HTML 5 <progress> Tag

The HTML <progress> tag is used for representing the progress of a task.

This element could be used in conjunction with JavaScript to display the progress of a task or process as it is underway.

The <progress> tag was introduced in HTML 5.

Tip: The <progress> is not suitable for representing a gauge (such as disk space usage or a tally of votes). To represent a gauge, use the <meter> tag instead.


Here's an example of <progress> usage.


HTML tags can contain one or more attributes. Attributes are added to a tag to provide the browser with more information about how the tag should appear or behave. Attributes consist of a name and a value separated by an equals (=) sign, with the value surrounded by double quotes. Here's an example, style="color:black;".

There are 3 kinds of attributes that you can add to your HTML tags: Element-specific, global, and event handler content attributes.

The attributes that you can add to this tag are listed below.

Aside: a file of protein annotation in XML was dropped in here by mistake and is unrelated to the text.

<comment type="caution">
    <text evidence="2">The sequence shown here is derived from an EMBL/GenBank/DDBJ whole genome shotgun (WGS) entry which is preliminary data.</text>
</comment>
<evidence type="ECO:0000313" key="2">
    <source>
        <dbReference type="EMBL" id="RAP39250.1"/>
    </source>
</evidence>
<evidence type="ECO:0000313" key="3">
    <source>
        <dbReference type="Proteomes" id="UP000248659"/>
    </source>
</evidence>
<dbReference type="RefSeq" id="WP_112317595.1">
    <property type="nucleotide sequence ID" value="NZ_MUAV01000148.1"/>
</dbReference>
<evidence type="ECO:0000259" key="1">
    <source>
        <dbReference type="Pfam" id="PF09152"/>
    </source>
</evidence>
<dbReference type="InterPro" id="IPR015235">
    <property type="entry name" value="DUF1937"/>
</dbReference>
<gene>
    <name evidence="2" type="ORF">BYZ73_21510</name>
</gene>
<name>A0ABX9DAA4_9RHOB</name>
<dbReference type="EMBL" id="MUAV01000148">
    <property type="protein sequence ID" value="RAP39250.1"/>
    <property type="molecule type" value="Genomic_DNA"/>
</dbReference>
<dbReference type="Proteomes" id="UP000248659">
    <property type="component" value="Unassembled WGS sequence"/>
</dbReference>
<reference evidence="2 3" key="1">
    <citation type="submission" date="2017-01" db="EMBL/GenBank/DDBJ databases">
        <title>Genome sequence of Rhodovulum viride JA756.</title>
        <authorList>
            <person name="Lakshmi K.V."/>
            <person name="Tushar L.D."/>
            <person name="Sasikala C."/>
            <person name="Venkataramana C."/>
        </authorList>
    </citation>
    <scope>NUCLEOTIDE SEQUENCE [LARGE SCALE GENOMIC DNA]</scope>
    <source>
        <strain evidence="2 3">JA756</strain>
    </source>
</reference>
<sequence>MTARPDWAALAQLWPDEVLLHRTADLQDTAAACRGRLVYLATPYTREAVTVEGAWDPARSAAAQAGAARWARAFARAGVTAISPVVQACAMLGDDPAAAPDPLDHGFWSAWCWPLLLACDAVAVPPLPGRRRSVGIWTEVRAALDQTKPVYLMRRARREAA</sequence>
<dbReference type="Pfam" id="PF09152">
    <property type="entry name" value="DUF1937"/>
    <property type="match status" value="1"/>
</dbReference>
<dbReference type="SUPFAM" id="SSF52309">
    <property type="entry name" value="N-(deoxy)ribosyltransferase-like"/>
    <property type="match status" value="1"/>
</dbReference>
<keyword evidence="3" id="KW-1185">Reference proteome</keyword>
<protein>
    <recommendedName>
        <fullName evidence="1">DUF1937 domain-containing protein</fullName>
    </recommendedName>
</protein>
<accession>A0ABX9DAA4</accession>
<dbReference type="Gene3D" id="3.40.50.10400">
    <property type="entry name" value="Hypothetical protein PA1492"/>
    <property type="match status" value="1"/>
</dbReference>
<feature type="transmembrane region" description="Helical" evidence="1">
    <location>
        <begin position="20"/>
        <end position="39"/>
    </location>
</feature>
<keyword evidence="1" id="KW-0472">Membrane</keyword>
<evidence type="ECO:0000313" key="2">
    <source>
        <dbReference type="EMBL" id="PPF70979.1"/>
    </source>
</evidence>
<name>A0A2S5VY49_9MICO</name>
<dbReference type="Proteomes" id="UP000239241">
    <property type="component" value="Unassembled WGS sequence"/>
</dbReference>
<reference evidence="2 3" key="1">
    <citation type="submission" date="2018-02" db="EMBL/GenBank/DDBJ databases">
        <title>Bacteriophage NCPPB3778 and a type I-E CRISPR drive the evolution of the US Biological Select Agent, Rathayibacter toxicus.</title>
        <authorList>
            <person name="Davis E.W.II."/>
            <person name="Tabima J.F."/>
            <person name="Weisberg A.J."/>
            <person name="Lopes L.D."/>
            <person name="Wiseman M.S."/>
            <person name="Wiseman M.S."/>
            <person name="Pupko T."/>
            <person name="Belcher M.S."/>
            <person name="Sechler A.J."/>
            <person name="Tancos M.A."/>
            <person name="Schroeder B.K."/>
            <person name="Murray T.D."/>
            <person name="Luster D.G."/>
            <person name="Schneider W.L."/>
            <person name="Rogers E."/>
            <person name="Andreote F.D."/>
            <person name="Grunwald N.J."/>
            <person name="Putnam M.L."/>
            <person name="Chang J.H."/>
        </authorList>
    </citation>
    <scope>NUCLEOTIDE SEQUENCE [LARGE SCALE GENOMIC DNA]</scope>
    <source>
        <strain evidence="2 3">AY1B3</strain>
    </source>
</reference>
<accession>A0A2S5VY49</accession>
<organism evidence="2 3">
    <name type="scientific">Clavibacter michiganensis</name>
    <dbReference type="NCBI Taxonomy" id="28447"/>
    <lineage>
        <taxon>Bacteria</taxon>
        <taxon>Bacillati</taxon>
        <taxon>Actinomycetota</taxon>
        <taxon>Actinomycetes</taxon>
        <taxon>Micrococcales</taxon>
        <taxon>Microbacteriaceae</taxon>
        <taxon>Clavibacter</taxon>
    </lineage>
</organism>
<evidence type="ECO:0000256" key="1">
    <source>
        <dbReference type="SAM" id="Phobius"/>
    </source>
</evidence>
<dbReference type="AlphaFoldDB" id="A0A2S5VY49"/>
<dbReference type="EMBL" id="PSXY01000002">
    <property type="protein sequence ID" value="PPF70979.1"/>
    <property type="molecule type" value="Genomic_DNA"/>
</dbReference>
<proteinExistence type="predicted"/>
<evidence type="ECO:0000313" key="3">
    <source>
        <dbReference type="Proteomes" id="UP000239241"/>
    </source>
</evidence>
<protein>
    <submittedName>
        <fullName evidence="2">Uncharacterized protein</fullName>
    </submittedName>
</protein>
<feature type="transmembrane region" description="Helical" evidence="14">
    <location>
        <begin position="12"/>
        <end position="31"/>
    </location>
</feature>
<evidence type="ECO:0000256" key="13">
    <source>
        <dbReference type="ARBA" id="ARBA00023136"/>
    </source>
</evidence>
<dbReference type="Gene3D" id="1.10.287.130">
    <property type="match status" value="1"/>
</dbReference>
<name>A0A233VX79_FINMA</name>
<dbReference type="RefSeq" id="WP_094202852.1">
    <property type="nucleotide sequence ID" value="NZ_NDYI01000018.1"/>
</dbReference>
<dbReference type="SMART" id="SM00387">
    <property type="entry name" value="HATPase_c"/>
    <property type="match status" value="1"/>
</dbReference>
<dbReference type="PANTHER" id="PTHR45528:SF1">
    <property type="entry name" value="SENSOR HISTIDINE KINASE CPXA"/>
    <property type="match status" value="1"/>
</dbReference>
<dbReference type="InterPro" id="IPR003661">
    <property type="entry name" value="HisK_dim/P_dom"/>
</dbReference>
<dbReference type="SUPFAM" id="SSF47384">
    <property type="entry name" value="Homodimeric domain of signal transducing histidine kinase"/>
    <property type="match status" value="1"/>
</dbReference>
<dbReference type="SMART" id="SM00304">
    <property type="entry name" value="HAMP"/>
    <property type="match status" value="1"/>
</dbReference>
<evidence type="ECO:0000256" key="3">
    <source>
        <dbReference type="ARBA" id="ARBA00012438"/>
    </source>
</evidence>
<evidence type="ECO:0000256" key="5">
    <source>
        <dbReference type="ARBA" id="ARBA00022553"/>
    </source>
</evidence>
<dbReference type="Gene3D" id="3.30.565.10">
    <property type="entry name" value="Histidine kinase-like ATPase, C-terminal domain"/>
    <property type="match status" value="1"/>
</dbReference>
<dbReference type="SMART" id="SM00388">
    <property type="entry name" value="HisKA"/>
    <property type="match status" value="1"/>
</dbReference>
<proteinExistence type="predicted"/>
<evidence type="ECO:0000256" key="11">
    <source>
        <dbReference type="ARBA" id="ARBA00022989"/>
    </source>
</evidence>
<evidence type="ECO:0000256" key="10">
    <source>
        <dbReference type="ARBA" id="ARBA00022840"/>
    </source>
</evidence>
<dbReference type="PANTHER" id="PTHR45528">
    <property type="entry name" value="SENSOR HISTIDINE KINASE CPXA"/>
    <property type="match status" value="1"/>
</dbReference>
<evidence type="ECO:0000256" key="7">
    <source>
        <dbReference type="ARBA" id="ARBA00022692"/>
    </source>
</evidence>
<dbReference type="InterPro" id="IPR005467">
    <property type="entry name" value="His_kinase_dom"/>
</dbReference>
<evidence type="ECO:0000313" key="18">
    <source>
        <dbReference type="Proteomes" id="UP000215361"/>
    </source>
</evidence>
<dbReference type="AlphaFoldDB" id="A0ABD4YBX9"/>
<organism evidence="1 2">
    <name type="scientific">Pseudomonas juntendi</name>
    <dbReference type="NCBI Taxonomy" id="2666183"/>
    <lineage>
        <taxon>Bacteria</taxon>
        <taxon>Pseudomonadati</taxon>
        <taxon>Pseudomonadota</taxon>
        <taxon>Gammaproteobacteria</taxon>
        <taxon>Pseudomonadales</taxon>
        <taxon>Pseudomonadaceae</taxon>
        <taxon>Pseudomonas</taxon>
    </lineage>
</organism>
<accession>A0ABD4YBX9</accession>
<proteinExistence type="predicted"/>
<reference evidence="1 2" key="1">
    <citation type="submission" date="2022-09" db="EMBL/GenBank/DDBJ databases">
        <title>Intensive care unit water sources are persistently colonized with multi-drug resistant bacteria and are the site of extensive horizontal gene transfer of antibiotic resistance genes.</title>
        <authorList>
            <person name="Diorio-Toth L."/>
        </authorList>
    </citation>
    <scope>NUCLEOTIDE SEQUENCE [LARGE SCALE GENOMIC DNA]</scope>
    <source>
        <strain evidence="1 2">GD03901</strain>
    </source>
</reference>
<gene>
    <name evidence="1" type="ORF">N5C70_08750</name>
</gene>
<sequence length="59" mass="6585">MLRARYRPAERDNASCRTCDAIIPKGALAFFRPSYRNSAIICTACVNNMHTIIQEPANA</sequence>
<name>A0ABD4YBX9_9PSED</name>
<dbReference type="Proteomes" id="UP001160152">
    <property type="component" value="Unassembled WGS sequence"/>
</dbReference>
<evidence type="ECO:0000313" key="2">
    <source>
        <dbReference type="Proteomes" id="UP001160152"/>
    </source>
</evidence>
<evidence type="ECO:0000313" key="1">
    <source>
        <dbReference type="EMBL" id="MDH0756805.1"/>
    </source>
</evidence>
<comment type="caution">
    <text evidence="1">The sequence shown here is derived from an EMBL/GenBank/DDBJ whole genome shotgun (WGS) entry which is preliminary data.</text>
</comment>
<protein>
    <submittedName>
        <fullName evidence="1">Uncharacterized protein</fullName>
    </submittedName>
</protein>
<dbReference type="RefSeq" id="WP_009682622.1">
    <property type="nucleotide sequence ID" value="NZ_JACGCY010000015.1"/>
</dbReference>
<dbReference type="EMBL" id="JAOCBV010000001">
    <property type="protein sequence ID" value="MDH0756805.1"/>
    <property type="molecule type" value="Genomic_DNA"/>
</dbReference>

Element-Specific Attributes

The following table shows the attributes that are specific to this tag/element.

valueSpecifies how much of the task has been completed.
maxSpecifies how much work the task requires in total.

Global Attributes

The following attributes are standard across all HTML 5 tags (although the tabindex attribute does not apply to dialog elements).

For a full explanation of these attributes, see HTML 5 global attributes.

Event Handler Content Attributes

Event handler content attributes enable you to invoke a script from within your HTML. The script is invoked when a certain "event" occurs. Each event handler content attribute deals with a different event.

For a full list of event handlers, see HTML 5 event handler content attributes.